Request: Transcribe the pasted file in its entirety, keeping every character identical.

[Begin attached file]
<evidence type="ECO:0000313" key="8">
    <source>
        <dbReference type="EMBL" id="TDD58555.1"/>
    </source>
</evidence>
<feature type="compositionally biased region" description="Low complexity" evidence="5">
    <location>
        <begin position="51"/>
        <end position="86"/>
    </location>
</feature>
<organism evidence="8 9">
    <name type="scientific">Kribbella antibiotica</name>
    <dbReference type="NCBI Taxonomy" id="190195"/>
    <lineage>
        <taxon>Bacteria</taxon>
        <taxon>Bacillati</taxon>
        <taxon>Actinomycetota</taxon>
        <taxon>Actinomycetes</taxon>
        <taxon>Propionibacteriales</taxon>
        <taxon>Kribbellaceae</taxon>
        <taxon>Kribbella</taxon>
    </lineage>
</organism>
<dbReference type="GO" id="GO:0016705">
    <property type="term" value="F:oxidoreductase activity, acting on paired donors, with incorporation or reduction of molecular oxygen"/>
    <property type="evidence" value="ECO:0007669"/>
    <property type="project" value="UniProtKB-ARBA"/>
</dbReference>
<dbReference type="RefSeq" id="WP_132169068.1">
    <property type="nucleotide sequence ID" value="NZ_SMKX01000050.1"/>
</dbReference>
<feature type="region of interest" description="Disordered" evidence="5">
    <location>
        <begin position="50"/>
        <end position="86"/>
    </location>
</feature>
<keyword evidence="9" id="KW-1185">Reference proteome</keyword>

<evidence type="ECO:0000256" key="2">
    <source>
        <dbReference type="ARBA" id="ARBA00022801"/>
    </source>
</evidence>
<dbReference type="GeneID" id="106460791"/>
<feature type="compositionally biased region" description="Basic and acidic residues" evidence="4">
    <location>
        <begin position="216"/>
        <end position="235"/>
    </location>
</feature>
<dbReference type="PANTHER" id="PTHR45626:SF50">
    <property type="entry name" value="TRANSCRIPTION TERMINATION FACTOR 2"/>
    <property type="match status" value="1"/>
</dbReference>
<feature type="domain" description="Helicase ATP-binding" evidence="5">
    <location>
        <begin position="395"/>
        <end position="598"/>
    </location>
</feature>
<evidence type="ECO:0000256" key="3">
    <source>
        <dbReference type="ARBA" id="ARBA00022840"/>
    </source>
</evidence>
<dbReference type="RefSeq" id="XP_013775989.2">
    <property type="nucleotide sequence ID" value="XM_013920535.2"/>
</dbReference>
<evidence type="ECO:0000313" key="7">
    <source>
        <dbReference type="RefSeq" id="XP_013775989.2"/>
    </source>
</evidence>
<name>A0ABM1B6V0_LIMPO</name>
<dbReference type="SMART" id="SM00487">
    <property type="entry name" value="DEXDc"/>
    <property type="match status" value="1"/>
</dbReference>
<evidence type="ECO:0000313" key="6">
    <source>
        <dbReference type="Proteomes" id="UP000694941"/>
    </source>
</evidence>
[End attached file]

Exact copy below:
<evidence type="ECO:0000313" key="8">
    <source>
        <dbReference type="EMBL" id="TDD58555.1"/>
    </source>
</evidence>
<feature type="compositionally biased region" description="Low complexity" evidence="5">
    <location>
        <begin position="51"/>
        <end position="86"/>
    </location>
</feature>
<organism evidence="8 9">
    <name type="scientific">Kribbella antibiotica</name>
    <dbReference type="NCBI Taxonomy" id="190195"/>
    <lineage>
        <taxon>Bacteria</taxon>
        <taxon>Bacillati</taxon>
        <taxon>Actinomycetota</taxon>
        <taxon>Actinomycetes</taxon>
        <taxon>Propionibacteriales</taxon>
        <taxon>Kribbellaceae</taxon>
        <taxon>Kribbella</taxon>
    </lineage>
</organism>
<dbReference type="GO" id="GO:0016705">
    <property type="term" value="F:oxidoreductase activity, acting on paired donors, with incorporation or reduction of molecular oxygen"/>
    <property type="evidence" value="ECO:0007669"/>
    <property type="project" value="UniProtKB-ARBA"/>
</dbReference>
<dbReference type="RefSeq" id="WP_132169068.1">
    <property type="nucleotide sequence ID" value="NZ_SMKX01000050.1"/>
</dbReference>
<feature type="region of interest" description="Disordered" evidence="5">
    <location>
        <begin position="50"/>
        <end position="86"/>
    </location>
</feature>
<keyword evidence="9" id="KW-1185">Reference proteome</keyword>

<evidence type="ECO:0000256" key="2">
    <source>
        <dbReference type="ARBA" id="ARBA00022801"/>
    </source>
</evidence>
<dbReference type="GeneID" id="106460791"/>
<feature type="compositionally biased region" description="Basic and acidic residues" evidence="4">
    <location>
        <begin position="216"/>
        <end position="235"/>
    </location>
</feature>
<dbReference type="PANTHER" id="PTHR45626:SF50">
    <property type="entry name" value="TRANSCRIPTION TERMINATION FACTOR 2"/>
    <property type="match status" value="1"/>
</dbReference>
<feature type="domain" description="Helicase ATP-binding" evidence="5">
    <location>
        <begin position="395"/>
        <end position="598"/>
    </location>
</feature>
<evidence type="ECO:0000256" key="3">
    <source>
        <dbReference type="ARBA" id="ARBA00022840"/>
    </source>
</evidence>
<dbReference type="RefSeq" id="XP_013775989.2">
    <property type="nucleotide sequence ID" value="XM_013920535.2"/>
</dbReference>
<evidence type="ECO:0000313" key="7">
    <source>
        <dbReference type="RefSeq" id="XP_013775989.2"/>
    </source>
</evidence>
<name>A0ABM1B6V0_LIMPO</name>
<dbReference type="SMART" id="SM00487">
    <property type="entry name" value="DEXDc"/>
    <property type="match status" value="1"/>
</dbReference>
<evidence type="ECO:0000313" key="6">
    <source>
        <dbReference type="Proteomes" id="UP000694941"/>
    </source>
</evidence>